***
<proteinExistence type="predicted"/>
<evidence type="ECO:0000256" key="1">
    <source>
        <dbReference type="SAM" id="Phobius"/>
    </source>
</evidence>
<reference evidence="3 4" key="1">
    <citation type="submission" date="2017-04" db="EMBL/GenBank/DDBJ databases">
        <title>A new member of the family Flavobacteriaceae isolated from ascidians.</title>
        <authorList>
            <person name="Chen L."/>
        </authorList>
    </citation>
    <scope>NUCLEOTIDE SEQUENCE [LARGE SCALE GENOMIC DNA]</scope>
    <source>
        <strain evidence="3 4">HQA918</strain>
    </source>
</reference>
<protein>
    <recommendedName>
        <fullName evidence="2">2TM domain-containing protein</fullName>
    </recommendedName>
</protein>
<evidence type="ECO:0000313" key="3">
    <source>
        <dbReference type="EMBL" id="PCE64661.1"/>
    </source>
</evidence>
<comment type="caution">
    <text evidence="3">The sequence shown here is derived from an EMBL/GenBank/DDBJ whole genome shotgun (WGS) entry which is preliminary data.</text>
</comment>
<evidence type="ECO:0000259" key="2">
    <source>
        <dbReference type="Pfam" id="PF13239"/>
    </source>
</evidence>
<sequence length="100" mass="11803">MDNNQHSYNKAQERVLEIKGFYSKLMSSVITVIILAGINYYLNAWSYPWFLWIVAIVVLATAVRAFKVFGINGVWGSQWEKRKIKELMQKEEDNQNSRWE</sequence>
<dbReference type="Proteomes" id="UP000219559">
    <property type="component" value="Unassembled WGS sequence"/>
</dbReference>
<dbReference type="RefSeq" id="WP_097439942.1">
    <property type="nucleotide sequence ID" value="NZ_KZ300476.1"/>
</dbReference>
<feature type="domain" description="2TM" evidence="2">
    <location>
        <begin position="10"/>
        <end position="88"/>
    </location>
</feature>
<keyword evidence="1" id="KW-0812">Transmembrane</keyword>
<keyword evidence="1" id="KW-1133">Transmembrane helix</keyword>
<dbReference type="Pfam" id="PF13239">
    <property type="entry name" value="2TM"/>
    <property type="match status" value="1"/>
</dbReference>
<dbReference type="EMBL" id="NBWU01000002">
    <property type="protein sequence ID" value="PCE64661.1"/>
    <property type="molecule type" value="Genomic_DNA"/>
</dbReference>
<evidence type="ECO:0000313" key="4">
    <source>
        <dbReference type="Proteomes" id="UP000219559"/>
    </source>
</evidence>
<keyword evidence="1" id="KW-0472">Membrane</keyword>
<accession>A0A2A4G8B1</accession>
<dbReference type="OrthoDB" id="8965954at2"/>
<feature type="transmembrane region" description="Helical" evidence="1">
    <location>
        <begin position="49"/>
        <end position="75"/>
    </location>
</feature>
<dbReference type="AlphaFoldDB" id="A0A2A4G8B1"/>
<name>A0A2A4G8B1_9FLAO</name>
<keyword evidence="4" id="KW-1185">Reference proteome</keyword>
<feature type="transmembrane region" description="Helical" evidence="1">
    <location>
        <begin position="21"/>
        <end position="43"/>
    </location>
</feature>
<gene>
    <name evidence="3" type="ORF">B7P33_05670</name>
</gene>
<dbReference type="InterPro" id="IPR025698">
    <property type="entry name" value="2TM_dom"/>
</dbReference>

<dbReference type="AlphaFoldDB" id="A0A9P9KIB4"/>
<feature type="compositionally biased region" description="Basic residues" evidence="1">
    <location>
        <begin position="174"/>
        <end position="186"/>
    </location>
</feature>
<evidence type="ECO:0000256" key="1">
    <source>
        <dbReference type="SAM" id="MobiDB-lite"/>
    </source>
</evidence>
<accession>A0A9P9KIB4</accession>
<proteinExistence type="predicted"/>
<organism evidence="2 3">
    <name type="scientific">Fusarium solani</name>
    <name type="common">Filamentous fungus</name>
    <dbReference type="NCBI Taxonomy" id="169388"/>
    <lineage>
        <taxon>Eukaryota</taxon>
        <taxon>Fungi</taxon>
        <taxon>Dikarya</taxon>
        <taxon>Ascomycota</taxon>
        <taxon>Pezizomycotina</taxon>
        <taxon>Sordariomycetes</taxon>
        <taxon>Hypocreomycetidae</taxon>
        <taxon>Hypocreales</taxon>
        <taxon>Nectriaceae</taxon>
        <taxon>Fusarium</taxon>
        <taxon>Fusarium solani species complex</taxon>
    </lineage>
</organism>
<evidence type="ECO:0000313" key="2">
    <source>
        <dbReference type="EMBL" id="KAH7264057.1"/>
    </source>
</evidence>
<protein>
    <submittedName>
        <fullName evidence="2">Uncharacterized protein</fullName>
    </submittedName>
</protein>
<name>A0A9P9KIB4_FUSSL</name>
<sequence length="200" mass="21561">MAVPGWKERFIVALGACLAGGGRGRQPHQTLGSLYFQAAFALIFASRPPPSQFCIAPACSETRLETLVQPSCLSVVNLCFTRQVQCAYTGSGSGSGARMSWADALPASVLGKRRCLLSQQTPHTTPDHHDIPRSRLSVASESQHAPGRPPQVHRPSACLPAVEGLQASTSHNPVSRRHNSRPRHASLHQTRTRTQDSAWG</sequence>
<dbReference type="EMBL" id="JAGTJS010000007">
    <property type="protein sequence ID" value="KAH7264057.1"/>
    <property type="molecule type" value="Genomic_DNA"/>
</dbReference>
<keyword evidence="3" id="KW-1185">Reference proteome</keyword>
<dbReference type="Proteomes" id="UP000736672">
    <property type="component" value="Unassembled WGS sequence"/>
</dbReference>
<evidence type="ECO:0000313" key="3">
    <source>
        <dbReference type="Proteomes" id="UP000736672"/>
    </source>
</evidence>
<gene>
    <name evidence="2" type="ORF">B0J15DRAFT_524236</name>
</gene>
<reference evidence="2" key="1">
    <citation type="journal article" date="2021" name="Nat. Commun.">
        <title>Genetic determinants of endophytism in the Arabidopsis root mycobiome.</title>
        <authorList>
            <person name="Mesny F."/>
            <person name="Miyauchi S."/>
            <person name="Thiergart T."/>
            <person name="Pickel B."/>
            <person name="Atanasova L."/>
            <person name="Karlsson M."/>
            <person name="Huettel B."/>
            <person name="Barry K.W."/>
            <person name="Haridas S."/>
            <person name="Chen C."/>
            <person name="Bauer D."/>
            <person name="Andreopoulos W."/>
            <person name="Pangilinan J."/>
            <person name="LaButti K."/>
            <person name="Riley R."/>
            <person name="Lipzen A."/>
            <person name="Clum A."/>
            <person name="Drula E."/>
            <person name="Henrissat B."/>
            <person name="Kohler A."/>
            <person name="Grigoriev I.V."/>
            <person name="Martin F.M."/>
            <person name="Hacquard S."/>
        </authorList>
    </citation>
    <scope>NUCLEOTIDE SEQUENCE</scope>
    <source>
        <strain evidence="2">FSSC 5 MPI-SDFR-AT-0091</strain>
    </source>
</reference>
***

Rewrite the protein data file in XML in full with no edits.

<proteinExistence type="predicted"/>
<evidence type="ECO:0000256" key="1">
    <source>
        <dbReference type="SAM" id="Phobius"/>
    </source>
</evidence>
<reference evidence="3 4" key="1">
    <citation type="submission" date="2017-04" db="EMBL/GenBank/DDBJ databases">
        <title>A new member of the family Flavobacteriaceae isolated from ascidians.</title>
        <authorList>
            <person name="Chen L."/>
        </authorList>
    </citation>
    <scope>NUCLEOTIDE SEQUENCE [LARGE SCALE GENOMIC DNA]</scope>
    <source>
        <strain evidence="3 4">HQA918</strain>
    </source>
</reference>
<protein>
    <recommendedName>
        <fullName evidence="2">2TM domain-containing protein</fullName>
    </recommendedName>
</protein>
<evidence type="ECO:0000313" key="3">
    <source>
        <dbReference type="EMBL" id="PCE64661.1"/>
    </source>
</evidence>
<comment type="caution">
    <text evidence="3">The sequence shown here is derived from an EMBL/GenBank/DDBJ whole genome shotgun (WGS) entry which is preliminary data.</text>
</comment>
<evidence type="ECO:0000259" key="2">
    <source>
        <dbReference type="Pfam" id="PF13239"/>
    </source>
</evidence>
<sequence length="100" mass="11803">MDNNQHSYNKAQERVLEIKGFYSKLMSSVITVIILAGINYYLNAWSYPWFLWIVAIVVLATAVRAFKVFGINGVWGSQWEKRKIKELMQKEEDNQNSRWE</sequence>
<dbReference type="Proteomes" id="UP000219559">
    <property type="component" value="Unassembled WGS sequence"/>
</dbReference>
<dbReference type="RefSeq" id="WP_097439942.1">
    <property type="nucleotide sequence ID" value="NZ_KZ300476.1"/>
</dbReference>
<feature type="domain" description="2TM" evidence="2">
    <location>
        <begin position="10"/>
        <end position="88"/>
    </location>
</feature>
<keyword evidence="1" id="KW-0812">Transmembrane</keyword>
<keyword evidence="1" id="KW-1133">Transmembrane helix</keyword>
<dbReference type="Pfam" id="PF13239">
    <property type="entry name" value="2TM"/>
    <property type="match status" value="1"/>
</dbReference>
<dbReference type="EMBL" id="NBWU01000002">
    <property type="protein sequence ID" value="PCE64661.1"/>
    <property type="molecule type" value="Genomic_DNA"/>
</dbReference>
<evidence type="ECO:0000313" key="4">
    <source>
        <dbReference type="Proteomes" id="UP000219559"/>
    </source>
</evidence>
<keyword evidence="1" id="KW-0472">Membrane</keyword>
<accession>A0A2A4G8B1</accession>
<dbReference type="OrthoDB" id="8965954at2"/>
<feature type="transmembrane region" description="Helical" evidence="1">
    <location>
        <begin position="49"/>
        <end position="75"/>
    </location>
</feature>
<dbReference type="AlphaFoldDB" id="A0A2A4G8B1"/>
<name>A0A2A4G8B1_9FLAO</name>
<keyword evidence="4" id="KW-1185">Reference proteome</keyword>
<feature type="transmembrane region" description="Helical" evidence="1">
    <location>
        <begin position="21"/>
        <end position="43"/>
    </location>
</feature>
<gene>
    <name evidence="3" type="ORF">B7P33_05670</name>
</gene>
<dbReference type="InterPro" id="IPR025698">
    <property type="entry name" value="2TM_dom"/>
</dbReference>

<dbReference type="AlphaFoldDB" id="A0A9P9KIB4"/>
<feature type="compositionally biased region" description="Basic residues" evidence="1">
    <location>
        <begin position="174"/>
        <end position="186"/>
    </location>
</feature>
<evidence type="ECO:0000256" key="1">
    <source>
        <dbReference type="SAM" id="MobiDB-lite"/>
    </source>
</evidence>
<accession>A0A9P9KIB4</accession>
<proteinExistence type="predicted"/>
<organism evidence="2 3">
    <name type="scientific">Fusarium solani</name>
    <name type="common">Filamentous fungus</name>
    <dbReference type="NCBI Taxonomy" id="169388"/>
    <lineage>
        <taxon>Eukaryota</taxon>
        <taxon>Fungi</taxon>
        <taxon>Dikarya</taxon>
        <taxon>Ascomycota</taxon>
        <taxon>Pezizomycotina</taxon>
        <taxon>Sordariomycetes</taxon>
        <taxon>Hypocreomycetidae</taxon>
        <taxon>Hypocreales</taxon>
        <taxon>Nectriaceae</taxon>
        <taxon>Fusarium</taxon>
        <taxon>Fusarium solani species complex</taxon>
    </lineage>
</organism>
<evidence type="ECO:0000313" key="2">
    <source>
        <dbReference type="EMBL" id="KAH7264057.1"/>
    </source>
</evidence>
<protein>
    <submittedName>
        <fullName evidence="2">Uncharacterized protein</fullName>
    </submittedName>
</protein>
<name>A0A9P9KIB4_FUSSL</name>
<sequence length="200" mass="21561">MAVPGWKERFIVALGACLAGGGRGRQPHQTLGSLYFQAAFALIFASRPPPSQFCIAPACSETRLETLVQPSCLSVVNLCFTRQVQCAYTGSGSGSGARMSWADALPASVLGKRRCLLSQQTPHTTPDHHDIPRSRLSVASESQHAPGRPPQVHRPSACLPAVEGLQASTSHNPVSRRHNSRPRHASLHQTRTRTQDSAWG</sequence>
<dbReference type="EMBL" id="JAGTJS010000007">
    <property type="protein sequence ID" value="KAH7264057.1"/>
    <property type="molecule type" value="Genomic_DNA"/>
</dbReference>
<keyword evidence="3" id="KW-1185">Reference proteome</keyword>
<dbReference type="Proteomes" id="UP000736672">
    <property type="component" value="Unassembled WGS sequence"/>
</dbReference>
<evidence type="ECO:0000313" key="3">
    <source>
        <dbReference type="Proteomes" id="UP000736672"/>
    </source>
</evidence>
<gene>
    <name evidence="2" type="ORF">B0J15DRAFT_524236</name>
</gene>
<reference evidence="2" key="1">
    <citation type="journal article" date="2021" name="Nat. Commun.">
        <title>Genetic determinants of endophytism in the Arabidopsis root mycobiome.</title>
        <authorList>
            <person name="Mesny F."/>
            <person name="Miyauchi S."/>
            <person name="Thiergart T."/>
            <person name="Pickel B."/>
            <person name="Atanasova L."/>
            <person name="Karlsson M."/>
            <person name="Huettel B."/>
            <person name="Barry K.W."/>
            <person name="Haridas S."/>
            <person name="Chen C."/>
            <person name="Bauer D."/>
            <person name="Andreopoulos W."/>
            <person name="Pangilinan J."/>
            <person name="LaButti K."/>
            <person name="Riley R."/>
            <person name="Lipzen A."/>
            <person name="Clum A."/>
            <person name="Drula E."/>
            <person name="Henrissat B."/>
            <person name="Kohler A."/>
            <person name="Grigoriev I.V."/>
            <person name="Martin F.M."/>
            <person name="Hacquard S."/>
        </authorList>
    </citation>
    <scope>NUCLEOTIDE SEQUENCE</scope>
    <source>
        <strain evidence="2">FSSC 5 MPI-SDFR-AT-0091</strain>
    </source>
</reference>